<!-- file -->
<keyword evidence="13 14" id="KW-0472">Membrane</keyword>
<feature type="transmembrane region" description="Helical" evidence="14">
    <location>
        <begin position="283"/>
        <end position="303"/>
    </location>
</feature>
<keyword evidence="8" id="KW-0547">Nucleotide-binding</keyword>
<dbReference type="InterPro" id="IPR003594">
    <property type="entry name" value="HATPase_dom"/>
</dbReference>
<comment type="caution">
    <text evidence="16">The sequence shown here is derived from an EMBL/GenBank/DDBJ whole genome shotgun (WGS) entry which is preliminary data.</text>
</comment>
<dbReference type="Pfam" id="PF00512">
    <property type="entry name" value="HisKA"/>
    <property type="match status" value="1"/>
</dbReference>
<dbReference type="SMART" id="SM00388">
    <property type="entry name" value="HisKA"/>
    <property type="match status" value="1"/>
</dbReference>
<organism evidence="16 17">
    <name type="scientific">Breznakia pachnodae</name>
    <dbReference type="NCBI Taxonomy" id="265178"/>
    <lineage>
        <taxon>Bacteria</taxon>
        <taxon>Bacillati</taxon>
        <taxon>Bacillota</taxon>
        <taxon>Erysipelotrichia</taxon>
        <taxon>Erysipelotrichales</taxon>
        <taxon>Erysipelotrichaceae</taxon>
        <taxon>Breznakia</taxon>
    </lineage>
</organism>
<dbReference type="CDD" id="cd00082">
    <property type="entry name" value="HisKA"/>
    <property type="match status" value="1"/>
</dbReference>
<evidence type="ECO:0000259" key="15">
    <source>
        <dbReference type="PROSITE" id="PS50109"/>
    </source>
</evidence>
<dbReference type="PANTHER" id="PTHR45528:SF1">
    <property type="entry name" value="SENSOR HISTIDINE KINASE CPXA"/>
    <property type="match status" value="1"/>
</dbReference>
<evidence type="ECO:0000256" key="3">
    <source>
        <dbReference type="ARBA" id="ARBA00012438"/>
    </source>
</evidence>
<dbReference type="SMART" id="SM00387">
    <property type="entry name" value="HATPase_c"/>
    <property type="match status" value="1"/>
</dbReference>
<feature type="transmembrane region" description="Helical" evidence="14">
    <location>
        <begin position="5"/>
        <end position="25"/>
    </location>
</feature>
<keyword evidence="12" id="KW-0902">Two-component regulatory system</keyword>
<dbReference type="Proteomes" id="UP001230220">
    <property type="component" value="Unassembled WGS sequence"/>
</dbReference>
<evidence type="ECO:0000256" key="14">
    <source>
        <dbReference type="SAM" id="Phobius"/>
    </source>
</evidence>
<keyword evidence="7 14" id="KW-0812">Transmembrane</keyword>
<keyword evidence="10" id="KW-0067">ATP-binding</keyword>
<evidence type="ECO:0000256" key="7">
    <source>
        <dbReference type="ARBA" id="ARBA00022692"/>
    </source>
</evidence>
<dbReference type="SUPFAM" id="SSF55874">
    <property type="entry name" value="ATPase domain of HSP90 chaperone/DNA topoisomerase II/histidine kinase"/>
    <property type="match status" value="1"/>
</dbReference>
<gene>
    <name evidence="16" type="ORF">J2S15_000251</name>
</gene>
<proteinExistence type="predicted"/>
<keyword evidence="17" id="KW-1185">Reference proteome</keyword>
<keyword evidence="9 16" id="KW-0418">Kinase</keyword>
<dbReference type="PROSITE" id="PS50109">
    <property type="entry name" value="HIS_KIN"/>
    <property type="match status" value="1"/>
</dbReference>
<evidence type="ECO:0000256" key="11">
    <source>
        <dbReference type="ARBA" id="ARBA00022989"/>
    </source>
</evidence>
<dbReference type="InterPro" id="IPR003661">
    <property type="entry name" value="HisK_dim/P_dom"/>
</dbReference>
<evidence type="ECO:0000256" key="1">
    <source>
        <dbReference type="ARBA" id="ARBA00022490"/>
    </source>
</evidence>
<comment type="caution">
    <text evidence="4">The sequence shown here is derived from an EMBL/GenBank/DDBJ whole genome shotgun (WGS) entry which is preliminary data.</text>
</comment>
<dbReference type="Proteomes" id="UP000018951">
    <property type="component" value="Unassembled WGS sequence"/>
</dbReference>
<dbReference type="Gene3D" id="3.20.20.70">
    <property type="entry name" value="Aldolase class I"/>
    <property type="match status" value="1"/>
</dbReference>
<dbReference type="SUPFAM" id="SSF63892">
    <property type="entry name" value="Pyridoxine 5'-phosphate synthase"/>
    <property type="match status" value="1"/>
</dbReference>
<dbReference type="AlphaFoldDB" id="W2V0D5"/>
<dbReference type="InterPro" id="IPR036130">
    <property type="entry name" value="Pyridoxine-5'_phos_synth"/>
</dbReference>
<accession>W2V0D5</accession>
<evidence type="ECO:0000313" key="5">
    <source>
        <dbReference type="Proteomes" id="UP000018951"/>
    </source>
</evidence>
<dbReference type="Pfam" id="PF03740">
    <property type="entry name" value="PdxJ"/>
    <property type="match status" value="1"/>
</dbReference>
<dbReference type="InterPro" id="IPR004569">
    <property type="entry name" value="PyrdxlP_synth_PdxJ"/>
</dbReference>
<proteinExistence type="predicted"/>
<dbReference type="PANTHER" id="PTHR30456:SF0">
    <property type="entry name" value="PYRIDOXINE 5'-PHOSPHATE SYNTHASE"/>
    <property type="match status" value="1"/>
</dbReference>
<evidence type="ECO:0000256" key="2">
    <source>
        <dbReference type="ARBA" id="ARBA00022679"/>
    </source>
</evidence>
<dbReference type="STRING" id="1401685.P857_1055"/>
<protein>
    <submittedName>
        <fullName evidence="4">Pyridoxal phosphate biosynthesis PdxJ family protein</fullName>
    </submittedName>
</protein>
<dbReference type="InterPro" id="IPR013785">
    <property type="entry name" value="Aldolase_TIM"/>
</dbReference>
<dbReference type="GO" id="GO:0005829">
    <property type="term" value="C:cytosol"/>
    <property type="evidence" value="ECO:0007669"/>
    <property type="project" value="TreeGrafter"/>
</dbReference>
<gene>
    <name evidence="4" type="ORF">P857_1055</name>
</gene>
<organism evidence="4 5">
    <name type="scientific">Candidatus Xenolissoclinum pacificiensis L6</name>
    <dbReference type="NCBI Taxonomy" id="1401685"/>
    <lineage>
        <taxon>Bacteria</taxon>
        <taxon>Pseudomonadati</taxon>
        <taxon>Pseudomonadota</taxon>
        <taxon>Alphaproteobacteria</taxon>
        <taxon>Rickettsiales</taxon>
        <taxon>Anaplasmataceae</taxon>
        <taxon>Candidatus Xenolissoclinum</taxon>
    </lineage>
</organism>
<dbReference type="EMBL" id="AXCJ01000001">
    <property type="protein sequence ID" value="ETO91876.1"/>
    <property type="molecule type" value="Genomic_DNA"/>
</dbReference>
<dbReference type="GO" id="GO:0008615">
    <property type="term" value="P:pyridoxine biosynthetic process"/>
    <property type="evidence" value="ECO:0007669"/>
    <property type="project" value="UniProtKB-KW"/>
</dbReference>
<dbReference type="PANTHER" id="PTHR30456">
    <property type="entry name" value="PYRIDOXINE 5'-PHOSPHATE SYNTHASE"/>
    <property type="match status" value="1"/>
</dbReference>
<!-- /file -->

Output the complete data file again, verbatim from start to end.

<keyword evidence="13 14" id="KW-0472">Membrane</keyword>
<feature type="transmembrane region" description="Helical" evidence="14">
    <location>
        <begin position="283"/>
        <end position="303"/>
    </location>
</feature>
<keyword evidence="8" id="KW-0547">Nucleotide-binding</keyword>
<dbReference type="InterPro" id="IPR003594">
    <property type="entry name" value="HATPase_dom"/>
</dbReference>
<comment type="caution">
    <text evidence="16">The sequence shown here is derived from an EMBL/GenBank/DDBJ whole genome shotgun (WGS) entry which is preliminary data.</text>
</comment>
<dbReference type="Pfam" id="PF00512">
    <property type="entry name" value="HisKA"/>
    <property type="match status" value="1"/>
</dbReference>
<dbReference type="SMART" id="SM00388">
    <property type="entry name" value="HisKA"/>
    <property type="match status" value="1"/>
</dbReference>
<organism evidence="16 17">
    <name type="scientific">Breznakia pachnodae</name>
    <dbReference type="NCBI Taxonomy" id="265178"/>
    <lineage>
        <taxon>Bacteria</taxon>
        <taxon>Bacillati</taxon>
        <taxon>Bacillota</taxon>
        <taxon>Erysipelotrichia</taxon>
        <taxon>Erysipelotrichales</taxon>
        <taxon>Erysipelotrichaceae</taxon>
        <taxon>Breznakia</taxon>
    </lineage>
</organism>
<dbReference type="CDD" id="cd00082">
    <property type="entry name" value="HisKA"/>
    <property type="match status" value="1"/>
</dbReference>
<evidence type="ECO:0000259" key="15">
    <source>
        <dbReference type="PROSITE" id="PS50109"/>
    </source>
</evidence>
<dbReference type="PANTHER" id="PTHR45528:SF1">
    <property type="entry name" value="SENSOR HISTIDINE KINASE CPXA"/>
    <property type="match status" value="1"/>
</dbReference>
<evidence type="ECO:0000256" key="3">
    <source>
        <dbReference type="ARBA" id="ARBA00012438"/>
    </source>
</evidence>
<dbReference type="SMART" id="SM00387">
    <property type="entry name" value="HATPase_c"/>
    <property type="match status" value="1"/>
</dbReference>
<feature type="transmembrane region" description="Helical" evidence="14">
    <location>
        <begin position="5"/>
        <end position="25"/>
    </location>
</feature>
<keyword evidence="12" id="KW-0902">Two-component regulatory system</keyword>
<dbReference type="Proteomes" id="UP001230220">
    <property type="component" value="Unassembled WGS sequence"/>
</dbReference>
<evidence type="ECO:0000256" key="14">
    <source>
        <dbReference type="SAM" id="Phobius"/>
    </source>
</evidence>
<keyword evidence="7 14" id="KW-0812">Transmembrane</keyword>
<keyword evidence="10" id="KW-0067">ATP-binding</keyword>
<evidence type="ECO:0000256" key="7">
    <source>
        <dbReference type="ARBA" id="ARBA00022692"/>
    </source>
</evidence>
<dbReference type="SUPFAM" id="SSF55874">
    <property type="entry name" value="ATPase domain of HSP90 chaperone/DNA topoisomerase II/histidine kinase"/>
    <property type="match status" value="1"/>
</dbReference>
<gene>
    <name evidence="16" type="ORF">J2S15_000251</name>
</gene>
<proteinExistence type="predicted"/>
<keyword evidence="17" id="KW-1185">Reference proteome</keyword>
<keyword evidence="9 16" id="KW-0418">Kinase</keyword>
<dbReference type="PROSITE" id="PS50109">
    <property type="entry name" value="HIS_KIN"/>
    <property type="match status" value="1"/>
</dbReference>
<evidence type="ECO:0000256" key="11">
    <source>
        <dbReference type="ARBA" id="ARBA00022989"/>
    </source>
</evidence>
<dbReference type="InterPro" id="IPR003661">
    <property type="entry name" value="HisK_dim/P_dom"/>
</dbReference>
<evidence type="ECO:0000256" key="1">
    <source>
        <dbReference type="ARBA" id="ARBA00022490"/>
    </source>
</evidence>
<comment type="caution">
    <text evidence="4">The sequence shown here is derived from an EMBL/GenBank/DDBJ whole genome shotgun (WGS) entry which is preliminary data.</text>
</comment>
<dbReference type="Proteomes" id="UP000018951">
    <property type="component" value="Unassembled WGS sequence"/>
</dbReference>
<dbReference type="Gene3D" id="3.20.20.70">
    <property type="entry name" value="Aldolase class I"/>
    <property type="match status" value="1"/>
</dbReference>
<dbReference type="SUPFAM" id="SSF63892">
    <property type="entry name" value="Pyridoxine 5'-phosphate synthase"/>
    <property type="match status" value="1"/>
</dbReference>
<dbReference type="AlphaFoldDB" id="W2V0D5"/>
<dbReference type="InterPro" id="IPR036130">
    <property type="entry name" value="Pyridoxine-5'_phos_synth"/>
</dbReference>
<accession>W2V0D5</accession>
<evidence type="ECO:0000313" key="5">
    <source>
        <dbReference type="Proteomes" id="UP000018951"/>
    </source>
</evidence>
<dbReference type="Pfam" id="PF03740">
    <property type="entry name" value="PdxJ"/>
    <property type="match status" value="1"/>
</dbReference>
<dbReference type="InterPro" id="IPR004569">
    <property type="entry name" value="PyrdxlP_synth_PdxJ"/>
</dbReference>
<proteinExistence type="predicted"/>
<dbReference type="PANTHER" id="PTHR30456:SF0">
    <property type="entry name" value="PYRIDOXINE 5'-PHOSPHATE SYNTHASE"/>
    <property type="match status" value="1"/>
</dbReference>
<evidence type="ECO:0000256" key="2">
    <source>
        <dbReference type="ARBA" id="ARBA00022679"/>
    </source>
</evidence>
<dbReference type="STRING" id="1401685.P857_1055"/>
<protein>
    <submittedName>
        <fullName evidence="4">Pyridoxal phosphate biosynthesis PdxJ family protein</fullName>
    </submittedName>
</protein>
<dbReference type="InterPro" id="IPR013785">
    <property type="entry name" value="Aldolase_TIM"/>
</dbReference>
<dbReference type="GO" id="GO:0005829">
    <property type="term" value="C:cytosol"/>
    <property type="evidence" value="ECO:0007669"/>
    <property type="project" value="TreeGrafter"/>
</dbReference>
<gene>
    <name evidence="4" type="ORF">P857_1055</name>
</gene>
<organism evidence="4 5">
    <name type="scientific">Candidatus Xenolissoclinum pacificiensis L6</name>
    <dbReference type="NCBI Taxonomy" id="1401685"/>
    <lineage>
        <taxon>Bacteria</taxon>
        <taxon>Pseudomonadati</taxon>
        <taxon>Pseudomonadota</taxon>
        <taxon>Alphaproteobacteria</taxon>
        <taxon>Rickettsiales</taxon>
        <taxon>Anaplasmataceae</taxon>
        <taxon>Candidatus Xenolissoclinum</taxon>
    </lineage>
</organism>
<dbReference type="EMBL" id="AXCJ01000001">
    <property type="protein sequence ID" value="ETO91876.1"/>
    <property type="molecule type" value="Genomic_DNA"/>
</dbReference>
<dbReference type="GO" id="GO:0008615">
    <property type="term" value="P:pyridoxine biosynthetic process"/>
    <property type="evidence" value="ECO:0007669"/>
    <property type="project" value="UniProtKB-KW"/>
</dbReference>
<dbReference type="PANTHER" id="PTHR30456">
    <property type="entry name" value="PYRIDOXINE 5'-PHOSPHATE SYNTHASE"/>
    <property type="match status" value="1"/>
</dbReference>